What must it have been like to be held in a prison where the gallows was always visible? Suppose that you had been condemned to hang and would soon be climbing those wooden stairs and feel the hangman put the noose around your neck. The very stones of the place must have smelled of misery and hopelessness – the thoughts jostled through my mind when I visited Downpatrick Gaol, now a museum, in County Down, Northern Ireland.
- The gallows in Downpatrick Gaol
The late 18th century was a period of exceptional violence, both in Ireland, as well as in the rest of Europe and in America. It was also a time of reform and, supposedly, the Age of Enlightenment. There were an increasing number of people, in both America and Ireland, who wanted independence from Britain and were prepared to fight for it.
In March 1798, the Belfast Newsletter announced that the County Grand Jury of Down intended to build a new gaol for the County. It was to follow the recommendations of the great 18th century penal reformer, John Howard, who wanted purpose-built prisons built near the courts they served. They must be well lit and ventilated, with running water and sewerage, and have separate sleeping cells for each prisoner as well as day rooms for different classes of prisoners. This was an innovation, prior to that there was an indiscriminate mix of debtors and criminals, male and female, young and old. Howard also wanted properly paid prison wardens, and for the prison to have its own surgeon or apothecary, and a chaplain with no financial interest in their charges – this was important, the prevailing abuses of the system meant that prisoners were forced to pay if they wanted a single room, or decent food, say.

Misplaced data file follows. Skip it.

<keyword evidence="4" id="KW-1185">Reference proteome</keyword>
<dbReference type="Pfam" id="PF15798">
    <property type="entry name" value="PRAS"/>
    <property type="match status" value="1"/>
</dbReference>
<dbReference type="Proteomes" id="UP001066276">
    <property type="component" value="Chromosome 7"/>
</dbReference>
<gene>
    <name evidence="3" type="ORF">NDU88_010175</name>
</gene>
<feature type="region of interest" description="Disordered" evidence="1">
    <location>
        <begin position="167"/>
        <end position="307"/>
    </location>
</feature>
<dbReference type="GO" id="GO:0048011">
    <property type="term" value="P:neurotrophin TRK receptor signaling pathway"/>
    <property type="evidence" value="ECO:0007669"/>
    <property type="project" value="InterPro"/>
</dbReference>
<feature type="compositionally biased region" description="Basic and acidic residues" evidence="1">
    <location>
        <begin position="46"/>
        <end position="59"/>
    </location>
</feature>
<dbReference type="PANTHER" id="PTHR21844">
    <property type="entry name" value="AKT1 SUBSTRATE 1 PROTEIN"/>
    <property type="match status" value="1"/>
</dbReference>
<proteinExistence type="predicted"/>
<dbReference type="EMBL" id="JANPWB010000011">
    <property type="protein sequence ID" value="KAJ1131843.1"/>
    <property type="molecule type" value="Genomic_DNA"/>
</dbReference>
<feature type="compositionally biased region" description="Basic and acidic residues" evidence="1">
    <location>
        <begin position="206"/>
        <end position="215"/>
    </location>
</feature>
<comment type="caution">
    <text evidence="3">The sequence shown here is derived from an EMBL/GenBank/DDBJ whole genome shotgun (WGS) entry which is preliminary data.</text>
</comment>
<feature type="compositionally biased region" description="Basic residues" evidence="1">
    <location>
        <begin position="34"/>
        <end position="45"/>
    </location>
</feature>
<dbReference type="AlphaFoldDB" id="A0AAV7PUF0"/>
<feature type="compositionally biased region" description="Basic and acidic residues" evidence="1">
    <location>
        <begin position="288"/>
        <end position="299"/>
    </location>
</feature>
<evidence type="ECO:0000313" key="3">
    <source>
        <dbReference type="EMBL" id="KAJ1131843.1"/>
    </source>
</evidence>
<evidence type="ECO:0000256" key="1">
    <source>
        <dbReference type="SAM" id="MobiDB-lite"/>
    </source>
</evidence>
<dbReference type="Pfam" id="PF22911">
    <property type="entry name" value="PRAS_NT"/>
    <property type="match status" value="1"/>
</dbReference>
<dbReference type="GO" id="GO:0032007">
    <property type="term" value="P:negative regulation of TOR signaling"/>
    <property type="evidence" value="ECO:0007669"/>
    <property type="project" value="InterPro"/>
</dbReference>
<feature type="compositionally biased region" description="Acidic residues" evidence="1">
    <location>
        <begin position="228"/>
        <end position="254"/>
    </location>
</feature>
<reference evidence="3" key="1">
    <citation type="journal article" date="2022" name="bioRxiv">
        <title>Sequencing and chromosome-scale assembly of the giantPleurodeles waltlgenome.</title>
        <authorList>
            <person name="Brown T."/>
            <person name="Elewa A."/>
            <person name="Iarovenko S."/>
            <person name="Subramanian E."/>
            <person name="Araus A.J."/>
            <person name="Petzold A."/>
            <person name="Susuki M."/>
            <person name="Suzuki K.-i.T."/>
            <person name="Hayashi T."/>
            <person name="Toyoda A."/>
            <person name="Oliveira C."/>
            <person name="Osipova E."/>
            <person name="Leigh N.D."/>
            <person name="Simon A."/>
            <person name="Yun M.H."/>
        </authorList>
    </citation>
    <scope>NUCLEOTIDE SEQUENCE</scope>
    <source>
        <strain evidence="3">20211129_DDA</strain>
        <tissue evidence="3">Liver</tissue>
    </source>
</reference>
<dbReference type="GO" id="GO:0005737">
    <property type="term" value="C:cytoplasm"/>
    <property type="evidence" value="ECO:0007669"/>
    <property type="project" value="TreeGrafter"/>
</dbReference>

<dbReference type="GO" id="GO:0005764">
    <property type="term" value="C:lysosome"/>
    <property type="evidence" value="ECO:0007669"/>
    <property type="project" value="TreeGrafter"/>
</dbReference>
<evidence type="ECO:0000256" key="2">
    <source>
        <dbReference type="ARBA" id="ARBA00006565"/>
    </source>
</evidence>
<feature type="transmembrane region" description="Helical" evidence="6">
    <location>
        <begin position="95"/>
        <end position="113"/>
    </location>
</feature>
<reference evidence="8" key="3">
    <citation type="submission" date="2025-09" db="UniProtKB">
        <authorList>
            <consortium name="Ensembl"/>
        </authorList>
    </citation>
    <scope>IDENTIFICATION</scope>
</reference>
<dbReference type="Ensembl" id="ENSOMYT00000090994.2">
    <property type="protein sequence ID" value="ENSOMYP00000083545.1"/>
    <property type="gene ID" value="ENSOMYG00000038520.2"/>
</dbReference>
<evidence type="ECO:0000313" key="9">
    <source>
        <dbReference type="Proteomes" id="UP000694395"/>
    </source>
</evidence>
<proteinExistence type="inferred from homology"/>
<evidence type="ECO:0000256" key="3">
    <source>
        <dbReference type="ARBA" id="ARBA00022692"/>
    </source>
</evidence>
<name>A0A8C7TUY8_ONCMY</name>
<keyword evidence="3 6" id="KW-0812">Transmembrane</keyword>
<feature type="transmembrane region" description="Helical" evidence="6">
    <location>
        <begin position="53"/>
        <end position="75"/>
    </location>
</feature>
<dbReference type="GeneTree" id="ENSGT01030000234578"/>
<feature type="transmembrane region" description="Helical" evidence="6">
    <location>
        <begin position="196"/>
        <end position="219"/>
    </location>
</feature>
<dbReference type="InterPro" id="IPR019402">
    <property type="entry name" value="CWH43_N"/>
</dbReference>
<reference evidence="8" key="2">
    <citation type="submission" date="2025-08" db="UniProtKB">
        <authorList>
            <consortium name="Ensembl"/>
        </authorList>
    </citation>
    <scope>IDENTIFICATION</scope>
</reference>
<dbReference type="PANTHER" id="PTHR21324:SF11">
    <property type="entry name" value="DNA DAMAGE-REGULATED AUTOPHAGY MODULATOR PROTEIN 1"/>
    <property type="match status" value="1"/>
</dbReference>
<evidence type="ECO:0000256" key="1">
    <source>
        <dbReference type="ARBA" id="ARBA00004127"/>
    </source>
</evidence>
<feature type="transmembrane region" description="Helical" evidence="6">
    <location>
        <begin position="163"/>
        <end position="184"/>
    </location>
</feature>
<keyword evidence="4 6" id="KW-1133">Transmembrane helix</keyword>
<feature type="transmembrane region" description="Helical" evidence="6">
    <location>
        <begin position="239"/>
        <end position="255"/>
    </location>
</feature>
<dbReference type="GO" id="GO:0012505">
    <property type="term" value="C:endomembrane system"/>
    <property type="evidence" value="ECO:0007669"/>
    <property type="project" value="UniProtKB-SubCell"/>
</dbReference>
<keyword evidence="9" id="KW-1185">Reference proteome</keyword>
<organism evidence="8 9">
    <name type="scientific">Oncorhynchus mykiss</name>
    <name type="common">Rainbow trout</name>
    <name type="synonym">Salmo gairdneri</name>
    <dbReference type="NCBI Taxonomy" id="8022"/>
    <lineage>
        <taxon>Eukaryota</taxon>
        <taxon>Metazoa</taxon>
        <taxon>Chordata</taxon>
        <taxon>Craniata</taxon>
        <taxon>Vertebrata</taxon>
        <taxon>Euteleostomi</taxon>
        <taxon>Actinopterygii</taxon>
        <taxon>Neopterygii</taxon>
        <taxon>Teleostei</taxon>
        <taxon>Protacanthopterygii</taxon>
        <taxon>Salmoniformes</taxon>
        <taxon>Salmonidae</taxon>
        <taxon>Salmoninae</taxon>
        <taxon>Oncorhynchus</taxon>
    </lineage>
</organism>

2. Bird’s eye view of the new Downpatrick gaol
County Down obviously agreed and the new Downpatrick gaol opened in 1796. It was hoped that the new building would have none of the overcrowding associated with the old prison system and would be an important tool in the reformation of society. However, the 1790s in Ireland were times of economic and political turmoil and the consequent rise in crime soon led to the gaol becoming overcrowded and increasingly incapable of working efficiently.
Most prisoners were held for very minor offences, for example, petty theft, or being a public nuisance (which could mean practically anything). It was also a convict gaol which held prisoners sentenced to transportation to New South Wales, who often had to wait months, or even several years, before they were actually transported.
3. Downpatrick Gaol. This building housed the prisoners
Thomas Reid, a naval surgeon, wrote a horrific eye-witness account in Travels in Ireland of conditions in Downpatrick Gaol:
‘About ten we arrived in Downpatrick, after breakfast visited the gaol, which is almost as bad as it is possible for a building of that sort to be…. Females of all descriptions, tried and untried, innocent and guilty, debtors and murderers, are all thrown together in one corrupting mass, and kept in a cell not near large enough. Sick or well there they must remain both night and day. There were twenty one thus confined when I saw it, one of whom had been sick for four months; it would not have surprised me had they all been sick….